Alenia is responsible for the design of the cargo conversion kit which converts the aircraft to a freighter. Aeronavali, a subsidiary of Alenia, is the selected outfitter for the aircraft. All ATR aircraft, ATR 200/300/400/500, can be outfitted with the cargo conversion.

The front standard cargo door measuring 1.52m×1.27m can be optionally replaced by a large cargo door measuring 2.95m×1.8m, enabling the aircraft to carry standard unit load device (ULD) containers such as LD3 and 88in×108in containers.

ATR 72 can carry seven LD3 containers plus 11.7m³ of bulk freight. An alternative load arrangement comprises five 88in×108in containers and an additional 13.3m³ of bulk freight.

Currently, there are 30 ATR cargo aircraft in-service with 12 operators, plus an additional 27 ATR 42 aircraft are under conversion for FedEx. Only two of these aircraft are equipped with the large cargo door: one ATR 72 operated by Farnair and one ATR 42 flown by Northern Air Cargo Alaska.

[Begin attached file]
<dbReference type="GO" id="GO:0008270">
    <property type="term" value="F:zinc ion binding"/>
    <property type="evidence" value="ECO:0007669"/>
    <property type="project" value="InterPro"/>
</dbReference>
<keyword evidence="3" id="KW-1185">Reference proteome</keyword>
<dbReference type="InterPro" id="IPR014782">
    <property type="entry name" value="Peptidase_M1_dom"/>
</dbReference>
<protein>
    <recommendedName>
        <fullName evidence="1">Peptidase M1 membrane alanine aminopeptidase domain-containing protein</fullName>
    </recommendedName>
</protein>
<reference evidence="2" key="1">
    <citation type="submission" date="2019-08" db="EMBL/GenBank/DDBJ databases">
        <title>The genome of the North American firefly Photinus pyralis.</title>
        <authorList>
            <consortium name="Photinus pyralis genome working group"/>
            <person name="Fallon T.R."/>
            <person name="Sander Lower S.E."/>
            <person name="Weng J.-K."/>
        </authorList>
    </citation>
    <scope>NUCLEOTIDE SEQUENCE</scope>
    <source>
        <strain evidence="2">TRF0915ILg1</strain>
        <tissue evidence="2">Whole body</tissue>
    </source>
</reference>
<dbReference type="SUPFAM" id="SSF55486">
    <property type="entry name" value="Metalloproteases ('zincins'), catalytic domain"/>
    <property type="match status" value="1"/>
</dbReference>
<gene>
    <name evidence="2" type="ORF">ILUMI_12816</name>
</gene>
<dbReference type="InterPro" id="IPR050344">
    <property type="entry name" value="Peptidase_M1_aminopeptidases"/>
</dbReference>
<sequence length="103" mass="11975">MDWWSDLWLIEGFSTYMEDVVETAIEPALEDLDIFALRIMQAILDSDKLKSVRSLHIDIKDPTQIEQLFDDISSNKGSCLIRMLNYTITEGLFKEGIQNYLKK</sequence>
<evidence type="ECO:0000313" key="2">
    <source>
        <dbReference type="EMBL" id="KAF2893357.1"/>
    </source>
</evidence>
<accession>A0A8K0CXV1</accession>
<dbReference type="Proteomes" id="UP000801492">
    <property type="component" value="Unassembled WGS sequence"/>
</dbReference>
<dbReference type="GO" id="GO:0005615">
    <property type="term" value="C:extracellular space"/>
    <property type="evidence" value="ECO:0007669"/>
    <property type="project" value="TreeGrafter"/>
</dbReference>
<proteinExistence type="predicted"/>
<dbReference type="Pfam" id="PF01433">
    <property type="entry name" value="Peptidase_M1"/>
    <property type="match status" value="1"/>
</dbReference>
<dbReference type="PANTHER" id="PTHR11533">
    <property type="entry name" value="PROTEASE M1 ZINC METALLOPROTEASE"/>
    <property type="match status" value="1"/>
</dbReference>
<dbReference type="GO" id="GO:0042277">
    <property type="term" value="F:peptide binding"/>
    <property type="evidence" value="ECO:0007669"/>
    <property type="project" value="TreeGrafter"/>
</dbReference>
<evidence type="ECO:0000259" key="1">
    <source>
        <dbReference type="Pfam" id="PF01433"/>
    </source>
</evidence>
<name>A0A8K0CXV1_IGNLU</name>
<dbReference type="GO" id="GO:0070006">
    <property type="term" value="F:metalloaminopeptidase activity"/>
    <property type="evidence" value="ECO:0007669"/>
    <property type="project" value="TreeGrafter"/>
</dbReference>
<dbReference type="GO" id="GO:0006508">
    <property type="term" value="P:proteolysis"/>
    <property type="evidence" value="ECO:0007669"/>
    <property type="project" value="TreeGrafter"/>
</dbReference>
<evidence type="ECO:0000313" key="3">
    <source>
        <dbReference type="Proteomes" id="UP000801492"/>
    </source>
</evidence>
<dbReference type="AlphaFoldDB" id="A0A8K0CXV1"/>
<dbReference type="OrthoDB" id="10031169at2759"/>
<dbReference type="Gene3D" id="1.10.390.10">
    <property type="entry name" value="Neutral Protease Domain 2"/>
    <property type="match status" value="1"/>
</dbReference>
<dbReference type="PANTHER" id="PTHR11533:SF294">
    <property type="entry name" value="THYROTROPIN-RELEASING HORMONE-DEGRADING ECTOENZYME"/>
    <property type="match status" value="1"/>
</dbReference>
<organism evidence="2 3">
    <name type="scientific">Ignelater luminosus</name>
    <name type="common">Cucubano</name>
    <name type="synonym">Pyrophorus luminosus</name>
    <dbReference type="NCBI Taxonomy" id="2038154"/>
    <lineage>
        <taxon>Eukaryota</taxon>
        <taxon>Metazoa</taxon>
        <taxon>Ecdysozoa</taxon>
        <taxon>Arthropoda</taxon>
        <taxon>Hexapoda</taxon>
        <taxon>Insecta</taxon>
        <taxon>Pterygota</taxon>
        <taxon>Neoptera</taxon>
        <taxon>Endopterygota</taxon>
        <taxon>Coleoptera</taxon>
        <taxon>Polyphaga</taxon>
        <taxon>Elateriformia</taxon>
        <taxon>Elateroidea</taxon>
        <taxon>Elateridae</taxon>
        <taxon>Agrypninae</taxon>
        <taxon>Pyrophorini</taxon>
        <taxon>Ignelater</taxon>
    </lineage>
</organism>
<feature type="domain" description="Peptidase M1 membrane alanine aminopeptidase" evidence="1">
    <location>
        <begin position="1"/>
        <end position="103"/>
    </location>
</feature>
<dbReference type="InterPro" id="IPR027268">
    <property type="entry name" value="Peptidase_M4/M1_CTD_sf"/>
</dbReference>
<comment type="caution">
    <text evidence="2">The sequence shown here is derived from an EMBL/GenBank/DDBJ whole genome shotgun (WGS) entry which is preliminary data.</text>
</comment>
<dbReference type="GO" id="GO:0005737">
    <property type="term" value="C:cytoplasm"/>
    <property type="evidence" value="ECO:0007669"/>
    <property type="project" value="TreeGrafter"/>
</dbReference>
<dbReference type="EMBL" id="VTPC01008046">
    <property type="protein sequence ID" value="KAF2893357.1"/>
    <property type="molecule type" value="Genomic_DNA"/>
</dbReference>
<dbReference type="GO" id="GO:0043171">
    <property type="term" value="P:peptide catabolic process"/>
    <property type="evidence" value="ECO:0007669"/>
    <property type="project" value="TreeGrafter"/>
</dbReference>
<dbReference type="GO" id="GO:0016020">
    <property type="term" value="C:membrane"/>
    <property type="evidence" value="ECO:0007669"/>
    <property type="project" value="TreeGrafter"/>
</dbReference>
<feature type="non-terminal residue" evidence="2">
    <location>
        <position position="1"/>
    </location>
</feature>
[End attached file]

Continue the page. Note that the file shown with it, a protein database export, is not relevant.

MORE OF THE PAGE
Turboprop engines used on ATR series aircraft

The ATR aircraft are powered by two PWC 100 Series engines. The ATR 72-500 is powered by two PWC 127F. The maximum continuous thermodynamic power is 2,509kW (3,365shp) and the mechanical power is 2,050kW (2,750shp) for each engine, available up to 45°C.

The 568F six-bladed Hamilton Standard propellers are fitted with propeller electronic control. The blades are all composite counterweighted, the pinner is aluminium and the engine cowlings are of carbon / Nomex sandwich or Kevlar / Nomex sandwich construction. The engine intakes are in Kevlar / Nomex sandwich reinforced with stiffening carbon plies.

The two integral fuel tanks have 5,700l fuel capacity.